The Whisker Chronicles

Whiskers are also known as vibrissa, from the latin vibrare "to vibrate". Vibrissa are the specialized hairs on mammals and the bristlelike feathers near the mouths of many birds. Their resonant design is symbolic of the energies, good and bad, that are reverberating throughout the natural world. Every living thing is connected and, by birthright, deserves to exist.

Red-shouldered Hawk

Photo from the Creative Commons.

Photo from the Creative Commons.

Scientific Name:  Buteo lineatus 

Where Red-shouldered Hawks Live:

Forests and swamps with dead trees or other perches nearby from which to observe and hunt.  Range includes eastern and northeast United States, southern Canada and west of the Sierra Nevada in California.

What Red-shouldered Hawks Eat:  

Squirrels, rabbits, snakes, toads, frogs, lizards, small birds and large insects. 

How Long Red-shouldered Hawks Live:  Up to 20 years

Why Red-shouldered Hawks are Awesome:  

Red-shouldered Hawks and Barred Owls live in the same range and habitats but the owl is active at night and the hawk is active during the day.  Consider it to be free, around the clock rodent control.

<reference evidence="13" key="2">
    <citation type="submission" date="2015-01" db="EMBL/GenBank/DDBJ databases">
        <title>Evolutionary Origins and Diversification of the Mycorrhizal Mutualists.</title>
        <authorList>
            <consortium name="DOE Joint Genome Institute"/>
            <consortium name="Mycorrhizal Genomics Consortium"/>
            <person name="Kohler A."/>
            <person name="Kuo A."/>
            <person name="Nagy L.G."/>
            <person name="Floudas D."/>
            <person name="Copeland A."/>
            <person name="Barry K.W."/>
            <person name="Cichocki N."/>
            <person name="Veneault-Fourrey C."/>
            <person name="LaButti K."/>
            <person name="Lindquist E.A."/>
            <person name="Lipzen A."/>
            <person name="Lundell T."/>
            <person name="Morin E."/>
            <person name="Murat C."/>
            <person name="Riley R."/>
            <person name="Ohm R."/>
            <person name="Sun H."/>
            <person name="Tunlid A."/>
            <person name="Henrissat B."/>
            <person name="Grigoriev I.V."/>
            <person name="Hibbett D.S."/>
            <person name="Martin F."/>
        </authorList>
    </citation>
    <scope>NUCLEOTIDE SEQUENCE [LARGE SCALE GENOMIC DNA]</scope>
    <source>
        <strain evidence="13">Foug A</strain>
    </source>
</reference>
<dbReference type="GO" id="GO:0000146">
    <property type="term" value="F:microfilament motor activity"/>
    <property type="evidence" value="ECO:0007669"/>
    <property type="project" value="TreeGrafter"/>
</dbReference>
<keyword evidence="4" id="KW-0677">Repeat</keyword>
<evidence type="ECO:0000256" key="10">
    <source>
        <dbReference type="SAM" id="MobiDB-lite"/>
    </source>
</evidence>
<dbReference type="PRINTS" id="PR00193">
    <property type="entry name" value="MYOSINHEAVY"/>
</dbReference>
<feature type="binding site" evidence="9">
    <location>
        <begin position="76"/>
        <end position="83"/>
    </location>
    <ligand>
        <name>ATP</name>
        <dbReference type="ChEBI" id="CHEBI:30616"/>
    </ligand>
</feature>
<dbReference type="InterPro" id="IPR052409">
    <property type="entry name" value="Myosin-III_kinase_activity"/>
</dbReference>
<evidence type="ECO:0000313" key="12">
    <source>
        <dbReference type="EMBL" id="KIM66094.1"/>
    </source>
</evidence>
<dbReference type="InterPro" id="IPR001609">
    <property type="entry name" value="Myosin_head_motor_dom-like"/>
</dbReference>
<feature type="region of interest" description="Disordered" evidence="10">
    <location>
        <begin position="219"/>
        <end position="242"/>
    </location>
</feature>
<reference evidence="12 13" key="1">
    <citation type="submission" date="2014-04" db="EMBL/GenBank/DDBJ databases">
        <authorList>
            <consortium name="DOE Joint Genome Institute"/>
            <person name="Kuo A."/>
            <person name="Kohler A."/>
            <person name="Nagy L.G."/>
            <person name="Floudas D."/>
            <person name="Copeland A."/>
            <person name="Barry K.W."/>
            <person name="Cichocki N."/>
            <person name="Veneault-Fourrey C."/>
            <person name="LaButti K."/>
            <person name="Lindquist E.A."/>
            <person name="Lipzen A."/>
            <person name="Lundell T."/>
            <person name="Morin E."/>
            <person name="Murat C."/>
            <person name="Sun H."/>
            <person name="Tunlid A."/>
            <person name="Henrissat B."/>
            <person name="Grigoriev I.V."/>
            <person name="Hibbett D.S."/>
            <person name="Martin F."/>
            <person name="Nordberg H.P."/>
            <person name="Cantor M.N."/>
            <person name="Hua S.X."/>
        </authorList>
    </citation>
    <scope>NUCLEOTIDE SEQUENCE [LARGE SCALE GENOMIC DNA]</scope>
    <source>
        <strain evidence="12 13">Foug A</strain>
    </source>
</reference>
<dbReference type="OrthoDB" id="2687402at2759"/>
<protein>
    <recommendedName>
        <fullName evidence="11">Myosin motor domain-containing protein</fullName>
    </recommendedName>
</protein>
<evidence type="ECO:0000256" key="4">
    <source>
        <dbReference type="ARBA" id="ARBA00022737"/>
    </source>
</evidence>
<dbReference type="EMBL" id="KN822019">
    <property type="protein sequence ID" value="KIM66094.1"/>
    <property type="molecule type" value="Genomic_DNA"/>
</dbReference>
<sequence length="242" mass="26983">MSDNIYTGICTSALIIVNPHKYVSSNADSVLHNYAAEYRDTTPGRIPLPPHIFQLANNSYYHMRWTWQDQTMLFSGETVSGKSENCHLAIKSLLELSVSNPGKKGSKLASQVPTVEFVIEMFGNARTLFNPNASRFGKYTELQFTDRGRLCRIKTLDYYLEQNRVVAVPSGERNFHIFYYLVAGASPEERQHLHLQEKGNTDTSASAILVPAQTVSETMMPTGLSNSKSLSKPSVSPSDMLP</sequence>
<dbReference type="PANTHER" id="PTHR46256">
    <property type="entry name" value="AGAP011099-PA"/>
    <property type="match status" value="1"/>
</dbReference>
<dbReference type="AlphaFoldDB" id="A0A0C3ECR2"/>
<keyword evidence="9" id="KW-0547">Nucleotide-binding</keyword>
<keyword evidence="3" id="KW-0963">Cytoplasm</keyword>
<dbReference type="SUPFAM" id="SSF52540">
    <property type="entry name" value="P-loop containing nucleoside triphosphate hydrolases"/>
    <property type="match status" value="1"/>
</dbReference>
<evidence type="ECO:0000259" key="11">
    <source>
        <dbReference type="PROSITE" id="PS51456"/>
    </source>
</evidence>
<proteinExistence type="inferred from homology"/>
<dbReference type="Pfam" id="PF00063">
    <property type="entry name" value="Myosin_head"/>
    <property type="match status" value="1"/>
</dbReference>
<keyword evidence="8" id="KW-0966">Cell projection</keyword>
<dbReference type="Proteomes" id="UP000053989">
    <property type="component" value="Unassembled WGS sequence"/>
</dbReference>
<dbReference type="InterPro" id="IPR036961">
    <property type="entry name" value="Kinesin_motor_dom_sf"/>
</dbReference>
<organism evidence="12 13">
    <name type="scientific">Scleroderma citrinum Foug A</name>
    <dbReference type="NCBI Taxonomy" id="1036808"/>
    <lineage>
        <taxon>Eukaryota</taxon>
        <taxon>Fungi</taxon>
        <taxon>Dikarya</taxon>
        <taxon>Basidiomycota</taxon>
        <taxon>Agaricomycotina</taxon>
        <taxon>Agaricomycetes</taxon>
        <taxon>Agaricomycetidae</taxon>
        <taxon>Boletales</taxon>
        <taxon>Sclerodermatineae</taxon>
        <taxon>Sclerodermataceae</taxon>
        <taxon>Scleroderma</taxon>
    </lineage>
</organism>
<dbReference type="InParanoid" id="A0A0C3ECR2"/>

Photo by Andy Morffew.

Photo by Andy Morffew.

Conservation of Red-shouldered Hawks:   

According to The Peregrine Fund, Red-shouldered Hawks are common throughout their range because of their ability to adapt to urban development and their numbers are increasing at the north end of the range in the western United States.

The Red-shouldered Hawk has no current formal conservation efforts but habitat loss has threatened survival of this hawk in the past.  To prevent future threats to populations, the planting of hardwood trees in habitats where perches are limited, particularly near water, would help with nesting success.

The Milwaukee County Zoo showed off their beautiful Red-shouldered Hawk on the local news last summer.  Watch the video for more.


One comment on “Red-shouldered Hawk

  1. Maymie Higgins
    March 14, 2014

    Here’s an awesome shot from a reddit reader. Thank you, muziklover!


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This entry was posted on March 13, 2014 by in Birds, Maymie Higgins, Ornithology, Wildlife and tagged , , , .
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